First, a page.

Oct
12

Neo-Latin

Filed Under (Latin) by sunderda on 12-10-2012

If you think Latin died 2000 years ago, get ready to learn. Neo-Latin, the form of latin between Medieval and Contemporary, was used up to the early 1700’s conversationally and in written works. One common use was in international treaties because, like English today, it was the only internationally learned language in Europe. It was quite a bit different from the classical Latin that we learn here at Willamette but if you were there you would still be able to understand, basically, what was going on, at least in writing. Some of the great Enlightenment and Renaissance intellectuals even wrote works in Latin so that they could reach a wider audience. For example Newton and Galileo each wrote books in Latin as well as their native languages. While Neo-Latin may have died out because of the French influence, Contemporary Latin, or Living-Latin, is still alive today. So if anyone tells you that Latin died out with the Romans, you can tell them otherwise!

Valete!



1 Comment So Far

oknorr on 15 October, 2012 at 9:48 am #
    

A handy list of 69 Neo-Latin authors that gives access to their works is available online at http://www.thelatinlibrary.com/neo.html. Among the works included are, e.g., the humorous writings of Heinrich Bebel (1472-1518), several works by the French philosopher RenĂ© Descartes (1596-1650), the wonderful “Underground Journey of Nicolaus Klim” (Nicolai Klimii Iter Subterraneum, 1741), a bestselling Utopian satire by the Danish-Norwegian writer Ludvig Holberg (1684-1754), the 1835 highschool graduation essay of the founder of Communism, Karl Marx (1818-1883), and an Ode to Spring by the French poet Arthur Rimbaud (1854-1891).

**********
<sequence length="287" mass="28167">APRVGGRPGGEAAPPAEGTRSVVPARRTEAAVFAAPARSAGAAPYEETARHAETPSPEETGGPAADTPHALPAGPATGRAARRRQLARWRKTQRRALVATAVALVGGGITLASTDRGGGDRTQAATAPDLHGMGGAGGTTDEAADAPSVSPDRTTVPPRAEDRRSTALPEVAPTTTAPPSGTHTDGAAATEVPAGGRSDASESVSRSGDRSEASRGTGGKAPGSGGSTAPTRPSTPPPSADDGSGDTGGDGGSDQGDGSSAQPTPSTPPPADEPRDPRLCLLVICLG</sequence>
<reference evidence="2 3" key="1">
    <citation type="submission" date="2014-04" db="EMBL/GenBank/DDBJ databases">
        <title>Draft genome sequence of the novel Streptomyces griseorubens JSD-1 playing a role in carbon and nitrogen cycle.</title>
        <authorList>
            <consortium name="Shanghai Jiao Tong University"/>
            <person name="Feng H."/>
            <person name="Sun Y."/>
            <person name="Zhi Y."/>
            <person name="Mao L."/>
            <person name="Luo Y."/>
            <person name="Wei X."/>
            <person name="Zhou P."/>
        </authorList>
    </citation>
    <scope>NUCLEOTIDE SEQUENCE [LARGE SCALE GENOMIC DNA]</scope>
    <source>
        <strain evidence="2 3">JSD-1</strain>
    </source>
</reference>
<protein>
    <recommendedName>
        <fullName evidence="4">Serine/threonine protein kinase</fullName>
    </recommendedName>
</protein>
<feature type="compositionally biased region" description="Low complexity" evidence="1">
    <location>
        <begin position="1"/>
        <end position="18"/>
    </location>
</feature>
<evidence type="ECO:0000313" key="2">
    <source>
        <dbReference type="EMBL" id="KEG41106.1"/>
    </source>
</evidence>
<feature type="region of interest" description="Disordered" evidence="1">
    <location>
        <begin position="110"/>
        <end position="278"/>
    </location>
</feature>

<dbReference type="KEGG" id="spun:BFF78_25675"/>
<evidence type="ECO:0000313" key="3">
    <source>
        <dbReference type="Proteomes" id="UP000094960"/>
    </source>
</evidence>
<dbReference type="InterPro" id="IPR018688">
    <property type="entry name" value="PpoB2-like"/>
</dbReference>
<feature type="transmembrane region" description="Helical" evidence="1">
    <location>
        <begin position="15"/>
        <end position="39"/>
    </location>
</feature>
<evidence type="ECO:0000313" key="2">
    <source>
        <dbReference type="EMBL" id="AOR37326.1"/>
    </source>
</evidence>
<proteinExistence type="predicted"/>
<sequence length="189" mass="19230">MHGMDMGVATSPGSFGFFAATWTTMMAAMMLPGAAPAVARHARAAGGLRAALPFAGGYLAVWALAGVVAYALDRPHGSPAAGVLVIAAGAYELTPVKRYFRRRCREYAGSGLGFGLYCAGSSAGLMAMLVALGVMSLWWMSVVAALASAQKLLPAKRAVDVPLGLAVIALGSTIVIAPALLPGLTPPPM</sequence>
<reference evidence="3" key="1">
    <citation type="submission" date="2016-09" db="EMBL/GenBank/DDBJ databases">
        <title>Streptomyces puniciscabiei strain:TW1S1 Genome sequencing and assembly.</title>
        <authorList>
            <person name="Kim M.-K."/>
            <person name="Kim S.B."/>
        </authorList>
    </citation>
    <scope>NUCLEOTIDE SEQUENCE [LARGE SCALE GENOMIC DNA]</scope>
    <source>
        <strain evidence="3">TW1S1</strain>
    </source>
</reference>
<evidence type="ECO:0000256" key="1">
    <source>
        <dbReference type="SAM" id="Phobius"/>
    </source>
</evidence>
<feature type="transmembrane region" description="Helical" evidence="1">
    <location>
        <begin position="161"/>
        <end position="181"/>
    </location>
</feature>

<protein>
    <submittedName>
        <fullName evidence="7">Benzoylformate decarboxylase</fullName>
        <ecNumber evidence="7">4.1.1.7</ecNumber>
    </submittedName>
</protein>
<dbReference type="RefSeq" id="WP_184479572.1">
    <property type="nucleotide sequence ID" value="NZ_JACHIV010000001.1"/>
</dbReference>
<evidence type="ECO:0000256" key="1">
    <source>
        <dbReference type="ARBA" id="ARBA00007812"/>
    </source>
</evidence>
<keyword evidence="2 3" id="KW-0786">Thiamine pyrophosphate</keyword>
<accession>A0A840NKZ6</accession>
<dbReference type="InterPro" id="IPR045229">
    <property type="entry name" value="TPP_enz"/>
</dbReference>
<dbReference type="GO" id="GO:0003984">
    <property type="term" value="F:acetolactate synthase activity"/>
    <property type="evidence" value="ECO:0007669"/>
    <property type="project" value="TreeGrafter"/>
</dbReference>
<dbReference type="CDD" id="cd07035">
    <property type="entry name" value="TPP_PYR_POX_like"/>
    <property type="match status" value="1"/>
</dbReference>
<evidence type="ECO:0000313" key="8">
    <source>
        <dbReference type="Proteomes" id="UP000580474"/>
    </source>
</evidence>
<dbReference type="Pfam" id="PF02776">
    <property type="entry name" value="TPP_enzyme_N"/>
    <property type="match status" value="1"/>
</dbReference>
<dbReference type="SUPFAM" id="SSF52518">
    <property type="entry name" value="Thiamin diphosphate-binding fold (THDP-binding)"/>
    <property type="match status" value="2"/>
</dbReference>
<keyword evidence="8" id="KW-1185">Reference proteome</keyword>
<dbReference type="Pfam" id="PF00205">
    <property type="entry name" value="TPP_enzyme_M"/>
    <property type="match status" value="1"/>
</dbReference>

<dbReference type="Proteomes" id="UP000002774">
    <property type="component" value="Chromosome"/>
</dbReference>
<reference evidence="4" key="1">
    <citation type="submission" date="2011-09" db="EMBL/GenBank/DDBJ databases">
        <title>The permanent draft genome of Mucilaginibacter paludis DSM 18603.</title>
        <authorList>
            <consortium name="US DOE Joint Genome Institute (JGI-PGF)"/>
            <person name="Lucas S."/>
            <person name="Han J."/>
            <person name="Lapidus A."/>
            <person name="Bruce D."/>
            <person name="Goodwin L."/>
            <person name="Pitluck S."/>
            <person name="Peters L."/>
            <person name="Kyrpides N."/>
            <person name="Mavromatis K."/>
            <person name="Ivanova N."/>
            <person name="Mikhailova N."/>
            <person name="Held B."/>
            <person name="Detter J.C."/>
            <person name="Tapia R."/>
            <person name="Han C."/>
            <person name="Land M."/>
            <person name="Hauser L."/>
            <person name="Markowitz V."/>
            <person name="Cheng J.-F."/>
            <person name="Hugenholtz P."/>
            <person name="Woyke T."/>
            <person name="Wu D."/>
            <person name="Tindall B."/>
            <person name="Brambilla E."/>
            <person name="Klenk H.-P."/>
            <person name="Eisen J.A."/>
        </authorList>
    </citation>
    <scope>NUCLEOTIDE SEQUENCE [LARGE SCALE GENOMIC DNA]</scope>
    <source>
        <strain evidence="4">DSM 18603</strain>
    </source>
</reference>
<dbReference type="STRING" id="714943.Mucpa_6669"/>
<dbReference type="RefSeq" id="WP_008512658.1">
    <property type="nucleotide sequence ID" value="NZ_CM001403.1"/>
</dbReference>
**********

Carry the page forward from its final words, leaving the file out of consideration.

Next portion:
Even this is, of course, only a fraction of what was published in Latin until the early 20th century. Among the authors who are conspicuously missing one could name, for example, the Swedish botanist, zoologist and physician Carl LinnĂ© (1707-1778) who created the modern system of biological nomenclature, and the German Jesuit scholar Athanasius Kircher (1601/02-1680) whose “Ars magna lucis et umbrae” (1645) discusses, among other things, the projection of images and text with mirrors and light across several hundred feet into a camera obscura and who is now seen as one of the people who made film projection possible. Kircher was a scholarly superstar of his time, publishing also in the fields of geology, medicine, Egyptology, and Sinology and keeping up a correspondence with more than 760 scholars worldwide.